All About Egg Quality 

August 18, 2023

All About Egg Quality 

August 18, 2023

When it comes to fertility, there are many factors at play. However, one lesser known impact is the role of egg quality on fertility outcomes.

If you are exploring your fertility or reproductive health options, then you have likely heard of egg quantity, or the number of eggs you have. However, egg quality, or the potential of an egg to become a viable pregnancy, is an equally important player in fertility outcomes.

In fact, your reproductive health is intrinsically linked to the quality of your eggs. Understanding the factors that influence egg quality, from age to diet, can empower you to make informed decisions about your reproductive journey and know how to better support your overall fertility picture. So, let’s get into it.


Egg quantity is the number of eggs that a woman has. Since women are born with all the eggs they will have, egg quantity undeniable declines over time and there is little we can do to influence this.

Egg quality, on the other hand, describes the potential for that egg to become fertilized or a viable pregnancy. It is predominately determined by chromosomes (more on that later) and unlike egg quantity, lifestyle choices can influence the quality of egg cells.


Let’s be clear, it is an undeniable truth that ovarian reserve declines with age. And in so many ways, this is largely outside of our control – environmental exposures and genetic factors make it so that as the body accumulates stress over time, the quantity and quality of a woman’s eggs decline. And while there is not much we can do to actually boost egg quantity, we can start to influence egg quality by limiting environmental and lifestyle factors that add stress to the body.


The development of egg quality is a fascinating and intricate process that starts before a woman is even born. Inside her ovaries, millions of tiny structures known as primordial follicles create her ovarian reserve. As she enters her reproductive years, a selected group of these follicles mature during each menstrual cycle, with one dominant follicle eventually releasing a fully developed egg (hello, ovulation!), ready for a potential fertilization.

This growth process of the egg occurs approximately three to four months before ovulation, during which time the egg undergoes essential changes to prepare for a potential pregnancy. This means we have about a 12 week window where our dietary and lifestyle habits can significantly impact developing eggs, maximizing the chances of a successful pregnancy.


When it comes to egg quality, we are primarily talking about ways we can support chromosomal health. Chromosomes are essentially strands of DNA that determine the viability of an egg to become an embryo. If you remember from high school bio, we each have 46 chromosomes – 23 from mom and 23 from dad. When looking at egg quality, we are predominantly looking at whether an egg cell has this correct number of chromosomes. Too many, too little, or missing pieces of chromosomes (i.e. abnormalities in chromosomes) can pose significant challenges and complications during conception, fertilization and implantation. In fact, the chromosomal health of an egg is a primary indicator of miscarriage risk. In other words, chromosomal health is pivotal for successful pregnancies and the birth of healthy babies, with high-quality eggs possessing undamaged DNA and a correct number of chromosomes.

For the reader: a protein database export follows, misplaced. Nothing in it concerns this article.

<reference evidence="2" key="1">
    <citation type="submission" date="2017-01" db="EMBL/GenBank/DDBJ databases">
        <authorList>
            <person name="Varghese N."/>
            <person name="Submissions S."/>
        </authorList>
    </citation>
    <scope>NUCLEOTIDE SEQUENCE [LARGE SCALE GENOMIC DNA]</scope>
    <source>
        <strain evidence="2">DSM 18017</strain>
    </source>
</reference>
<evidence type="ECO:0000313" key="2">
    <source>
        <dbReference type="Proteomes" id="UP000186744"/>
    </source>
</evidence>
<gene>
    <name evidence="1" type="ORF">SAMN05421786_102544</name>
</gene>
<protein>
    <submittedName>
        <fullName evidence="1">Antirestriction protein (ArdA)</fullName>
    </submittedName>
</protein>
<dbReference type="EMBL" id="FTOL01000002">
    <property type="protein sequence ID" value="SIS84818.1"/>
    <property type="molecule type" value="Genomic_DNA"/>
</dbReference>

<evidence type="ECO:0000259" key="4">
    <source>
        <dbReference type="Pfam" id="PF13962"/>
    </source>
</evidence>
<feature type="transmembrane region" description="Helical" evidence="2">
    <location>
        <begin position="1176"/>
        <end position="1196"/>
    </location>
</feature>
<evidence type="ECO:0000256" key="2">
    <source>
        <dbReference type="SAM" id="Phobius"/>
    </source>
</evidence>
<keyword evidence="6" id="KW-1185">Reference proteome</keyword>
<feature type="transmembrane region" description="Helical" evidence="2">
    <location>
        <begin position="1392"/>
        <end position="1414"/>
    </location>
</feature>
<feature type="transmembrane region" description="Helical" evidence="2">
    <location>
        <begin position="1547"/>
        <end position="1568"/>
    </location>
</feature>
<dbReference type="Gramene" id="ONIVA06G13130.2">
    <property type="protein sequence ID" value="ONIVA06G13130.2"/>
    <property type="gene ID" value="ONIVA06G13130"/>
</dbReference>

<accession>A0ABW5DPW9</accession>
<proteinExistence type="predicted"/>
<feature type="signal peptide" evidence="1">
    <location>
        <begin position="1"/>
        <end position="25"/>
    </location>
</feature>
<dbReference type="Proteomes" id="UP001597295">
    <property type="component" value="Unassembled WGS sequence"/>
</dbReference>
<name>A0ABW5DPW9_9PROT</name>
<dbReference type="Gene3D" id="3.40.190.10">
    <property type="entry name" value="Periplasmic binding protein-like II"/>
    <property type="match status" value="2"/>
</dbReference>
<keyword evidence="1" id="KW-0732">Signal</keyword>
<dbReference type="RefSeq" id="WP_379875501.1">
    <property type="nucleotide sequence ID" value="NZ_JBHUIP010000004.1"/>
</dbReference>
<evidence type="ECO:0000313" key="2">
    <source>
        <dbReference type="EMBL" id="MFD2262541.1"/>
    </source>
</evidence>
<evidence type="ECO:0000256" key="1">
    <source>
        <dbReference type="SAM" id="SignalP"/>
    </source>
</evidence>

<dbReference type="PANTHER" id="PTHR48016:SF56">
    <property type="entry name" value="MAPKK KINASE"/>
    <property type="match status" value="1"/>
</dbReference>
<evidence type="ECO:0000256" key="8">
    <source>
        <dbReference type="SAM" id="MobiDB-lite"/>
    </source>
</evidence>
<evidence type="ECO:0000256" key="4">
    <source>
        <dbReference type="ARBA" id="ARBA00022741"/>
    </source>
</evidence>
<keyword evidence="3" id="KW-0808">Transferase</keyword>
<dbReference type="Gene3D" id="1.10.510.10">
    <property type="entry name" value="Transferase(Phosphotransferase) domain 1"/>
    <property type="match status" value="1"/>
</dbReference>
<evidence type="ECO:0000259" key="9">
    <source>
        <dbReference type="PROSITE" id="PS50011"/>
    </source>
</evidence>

So why do some eggs have abnormal chromosomal health? Well, during that 3-4 month window of egg development, the egg undergoes an energy intensive process of dividing, replicating and segregating chromosomes. In many ways, by supporting the energy powerhouse of the cell, called the mitochondria, we can support egg development, maturation, chromosomes and quality.

So what damages egg quality? Well certain conditions and disorders can impact DNA, such as endometriosis, cancer, ovarian surgery, and eating disorders like anorexia nervosa. Chronically high blood sugar, hyperinsulinemia, or the overproduction of insulin that is often associated with PCOS or conditions of elevated androgens, can also negatively impact chromosomal health, egg quality, and thus overall fertility.

Additionally, environmental and lifestyle factors can play a crucial role in determining egg quality. Consuming a nutrient-rich diet and maintaining a healthy nutritional status can optimize ovarian reserve. On the other hand, chronic stress, exposure to endocrine disruptors, and poor dietary habits can facilitate the decline of egg quality. Various factors, from antibiotic use, alcohol consumption, sedentary behavior, high-glycemic-index foods, etc. can all negatively impact mitochondrial function, impacting egg quality and fertility.


Short answer: no.

While there are no tests to directly measure egg quality, there are tests available to assess egg quantity, which is a part of the overall ovarian reserve. Two common tests for evaluating egg quantity are the Antral Follicle Count (AFC) and the Anti-Mullerian Hormone (AMH) test. AFC involves using ultrasound to count the number of antral follicles in the ovaries, providing an estimate of a woman’s ovarian reserve or the total number of eggs available for potential ovulation. The AMH blood test, on the other hand, measures a hormone produced by the developing follicles in the ovaries, giving insight into the remaining egg supply. But again, this is only one piece of the puzzle!